By connecting the application and the action you will be able to control the accessibility of your action: setting permissions on the application or setting the required content permissions affects the behavior and visibility of the action through OData too.


In this section we create an action that asks if a user has permissions for a content. The action will need two parameters:

  • user path (optional): if not provided, the current user will be used
  • permissions: name of the permissions we want to check for (e.g. Open, Save)

The content that we check permissions for is the content addressed by the OData request.

1. Create an action class

First, we have to create a class that inherits ActionBase and provide the information to the system about what kind of behavior our action supports.

public class HasPermissionAction : ActionBase
{
    //we do not support HTML behavior
    public override string Uri
    {
        get { return null; }
    }
 
    public override bool IsHtmlOperation { get { return false; } }
    public override bool IsODataOperation { get { return true; } }
    public override bool CausesStateChange { get { return false; } }
}

The properties above describe te action in the following way:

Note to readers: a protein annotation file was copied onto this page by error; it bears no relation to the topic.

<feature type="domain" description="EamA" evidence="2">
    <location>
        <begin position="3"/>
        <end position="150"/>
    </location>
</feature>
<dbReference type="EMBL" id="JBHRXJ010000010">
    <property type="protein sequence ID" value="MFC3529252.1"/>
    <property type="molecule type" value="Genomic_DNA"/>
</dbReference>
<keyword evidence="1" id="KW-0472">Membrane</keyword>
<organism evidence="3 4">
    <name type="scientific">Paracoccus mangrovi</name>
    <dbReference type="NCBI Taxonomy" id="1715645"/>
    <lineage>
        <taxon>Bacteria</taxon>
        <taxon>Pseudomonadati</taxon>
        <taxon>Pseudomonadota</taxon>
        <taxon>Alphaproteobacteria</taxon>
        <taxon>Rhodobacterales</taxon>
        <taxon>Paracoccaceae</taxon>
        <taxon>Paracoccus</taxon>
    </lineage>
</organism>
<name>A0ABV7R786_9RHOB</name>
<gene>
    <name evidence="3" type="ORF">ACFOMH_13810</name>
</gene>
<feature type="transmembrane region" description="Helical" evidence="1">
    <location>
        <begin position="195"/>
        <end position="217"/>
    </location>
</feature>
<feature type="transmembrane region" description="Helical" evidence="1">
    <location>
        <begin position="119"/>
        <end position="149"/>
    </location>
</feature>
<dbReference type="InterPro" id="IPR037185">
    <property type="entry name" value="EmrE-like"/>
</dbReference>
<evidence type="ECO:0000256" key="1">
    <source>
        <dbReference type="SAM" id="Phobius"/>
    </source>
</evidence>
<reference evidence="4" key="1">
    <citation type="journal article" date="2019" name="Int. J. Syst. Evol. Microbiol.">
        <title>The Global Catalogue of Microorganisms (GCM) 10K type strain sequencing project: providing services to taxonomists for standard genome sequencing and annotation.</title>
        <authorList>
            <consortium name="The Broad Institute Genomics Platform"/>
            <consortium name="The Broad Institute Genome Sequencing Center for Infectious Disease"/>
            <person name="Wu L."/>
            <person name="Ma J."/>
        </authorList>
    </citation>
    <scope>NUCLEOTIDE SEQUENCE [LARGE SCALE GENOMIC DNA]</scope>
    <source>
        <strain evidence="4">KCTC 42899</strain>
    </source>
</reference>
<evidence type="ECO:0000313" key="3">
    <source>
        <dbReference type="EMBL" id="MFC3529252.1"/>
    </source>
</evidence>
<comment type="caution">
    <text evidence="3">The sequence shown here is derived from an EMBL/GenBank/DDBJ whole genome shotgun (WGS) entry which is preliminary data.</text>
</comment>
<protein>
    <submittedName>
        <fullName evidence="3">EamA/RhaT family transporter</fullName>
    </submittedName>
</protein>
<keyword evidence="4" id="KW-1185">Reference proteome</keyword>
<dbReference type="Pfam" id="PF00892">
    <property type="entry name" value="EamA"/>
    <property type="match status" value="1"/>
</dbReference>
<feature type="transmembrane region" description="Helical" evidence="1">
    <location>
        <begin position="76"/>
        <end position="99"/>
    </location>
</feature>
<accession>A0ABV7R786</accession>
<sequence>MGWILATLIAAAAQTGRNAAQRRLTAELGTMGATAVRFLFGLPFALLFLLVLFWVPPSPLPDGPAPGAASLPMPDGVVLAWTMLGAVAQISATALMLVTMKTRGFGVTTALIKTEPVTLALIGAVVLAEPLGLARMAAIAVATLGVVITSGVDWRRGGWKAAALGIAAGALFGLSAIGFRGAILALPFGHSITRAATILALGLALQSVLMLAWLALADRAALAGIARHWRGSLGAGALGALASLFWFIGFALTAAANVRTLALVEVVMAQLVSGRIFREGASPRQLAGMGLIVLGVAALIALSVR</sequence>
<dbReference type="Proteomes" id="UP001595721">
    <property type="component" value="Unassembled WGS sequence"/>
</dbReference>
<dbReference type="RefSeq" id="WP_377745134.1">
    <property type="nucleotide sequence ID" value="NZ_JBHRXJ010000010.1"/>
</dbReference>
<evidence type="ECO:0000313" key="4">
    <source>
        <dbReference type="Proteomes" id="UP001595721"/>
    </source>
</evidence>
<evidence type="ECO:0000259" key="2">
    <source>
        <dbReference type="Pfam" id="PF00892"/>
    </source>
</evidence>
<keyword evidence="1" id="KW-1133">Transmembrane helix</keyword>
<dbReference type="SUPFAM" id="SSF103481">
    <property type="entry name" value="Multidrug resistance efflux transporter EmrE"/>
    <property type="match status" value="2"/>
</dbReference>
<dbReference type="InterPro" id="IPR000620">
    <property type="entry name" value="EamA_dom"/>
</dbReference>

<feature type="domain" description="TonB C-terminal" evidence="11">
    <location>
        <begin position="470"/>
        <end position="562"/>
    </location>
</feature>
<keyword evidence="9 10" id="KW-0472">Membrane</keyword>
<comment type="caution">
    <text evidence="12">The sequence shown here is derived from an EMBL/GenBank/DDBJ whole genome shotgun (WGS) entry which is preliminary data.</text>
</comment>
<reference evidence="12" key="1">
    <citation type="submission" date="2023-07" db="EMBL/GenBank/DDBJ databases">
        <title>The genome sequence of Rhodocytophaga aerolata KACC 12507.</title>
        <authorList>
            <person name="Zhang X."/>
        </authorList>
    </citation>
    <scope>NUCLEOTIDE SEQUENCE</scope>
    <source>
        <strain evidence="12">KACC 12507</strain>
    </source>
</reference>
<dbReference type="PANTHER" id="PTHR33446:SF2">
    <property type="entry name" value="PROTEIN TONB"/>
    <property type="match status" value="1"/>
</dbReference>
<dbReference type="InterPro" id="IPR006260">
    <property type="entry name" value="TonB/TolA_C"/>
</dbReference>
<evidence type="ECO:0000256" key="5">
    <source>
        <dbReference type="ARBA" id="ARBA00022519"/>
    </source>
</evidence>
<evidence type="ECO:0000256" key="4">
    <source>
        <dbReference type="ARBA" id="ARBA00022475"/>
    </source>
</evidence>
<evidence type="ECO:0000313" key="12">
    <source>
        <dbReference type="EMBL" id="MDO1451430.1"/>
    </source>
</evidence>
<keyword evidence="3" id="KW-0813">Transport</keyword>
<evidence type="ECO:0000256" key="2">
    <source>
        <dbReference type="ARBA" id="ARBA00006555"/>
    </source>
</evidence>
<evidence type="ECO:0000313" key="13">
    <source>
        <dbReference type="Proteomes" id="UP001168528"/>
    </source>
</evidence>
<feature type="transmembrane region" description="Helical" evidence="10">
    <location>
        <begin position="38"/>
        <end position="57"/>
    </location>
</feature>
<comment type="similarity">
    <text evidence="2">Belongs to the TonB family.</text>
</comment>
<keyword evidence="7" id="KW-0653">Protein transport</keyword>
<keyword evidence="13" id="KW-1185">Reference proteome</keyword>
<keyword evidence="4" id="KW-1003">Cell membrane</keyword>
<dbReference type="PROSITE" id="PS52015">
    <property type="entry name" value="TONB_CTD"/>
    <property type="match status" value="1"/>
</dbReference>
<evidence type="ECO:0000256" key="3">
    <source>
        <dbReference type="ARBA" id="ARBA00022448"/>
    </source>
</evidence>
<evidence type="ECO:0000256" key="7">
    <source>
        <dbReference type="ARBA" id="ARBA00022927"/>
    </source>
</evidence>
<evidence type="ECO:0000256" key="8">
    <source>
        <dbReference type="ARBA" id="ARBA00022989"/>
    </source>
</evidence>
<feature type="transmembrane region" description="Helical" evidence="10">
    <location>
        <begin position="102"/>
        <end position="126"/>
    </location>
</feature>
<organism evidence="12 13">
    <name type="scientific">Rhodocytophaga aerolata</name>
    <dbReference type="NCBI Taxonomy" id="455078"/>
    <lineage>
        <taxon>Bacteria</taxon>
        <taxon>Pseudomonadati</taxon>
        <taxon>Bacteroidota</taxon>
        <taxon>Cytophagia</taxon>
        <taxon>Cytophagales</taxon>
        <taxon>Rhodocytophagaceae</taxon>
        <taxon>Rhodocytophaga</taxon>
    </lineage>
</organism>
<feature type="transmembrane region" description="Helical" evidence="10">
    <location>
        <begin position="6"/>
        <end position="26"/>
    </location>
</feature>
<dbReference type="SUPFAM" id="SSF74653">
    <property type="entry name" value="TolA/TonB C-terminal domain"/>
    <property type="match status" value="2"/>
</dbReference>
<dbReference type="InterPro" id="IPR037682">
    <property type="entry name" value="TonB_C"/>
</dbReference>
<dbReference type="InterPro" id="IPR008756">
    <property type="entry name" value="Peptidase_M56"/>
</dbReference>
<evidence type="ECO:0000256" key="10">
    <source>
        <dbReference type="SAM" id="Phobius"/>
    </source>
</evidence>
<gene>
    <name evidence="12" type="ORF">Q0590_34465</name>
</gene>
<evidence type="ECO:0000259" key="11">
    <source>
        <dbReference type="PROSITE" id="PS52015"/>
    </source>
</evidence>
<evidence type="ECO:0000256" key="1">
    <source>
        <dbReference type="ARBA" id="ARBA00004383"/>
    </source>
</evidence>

• IsHtmlOperation: return true here if the action is related to a regular application that has a regular HTML output too. Default value is true.
  • IsODataOperation: return true here if you plan to publish this action through OData. Default value is false.
  • CausesStateChange: return true here if your action changes the state of the content in any way. If you return false, than this will be considered as an OData function instead of an action. For more information about the difference between actions and functions, see the OData documentation.

2. Implement the action

Next, we have to publish the parameters our action supports and implement the logic in the Execute method. This method will be called by the OData handler when we send a request for this action.

public class HasPermissionAction : ActionBase
{
    //we do not support HTML behavior
    public override string Uri
    {
        get { return null; }
    }
 
    //=========================================================================== OData
 
    public override bool IsHtmlOperation { get { return false; } }
    public override bool IsODataOperation { get { return true; } }
    public override bool CausesStateChange { get { return false; } }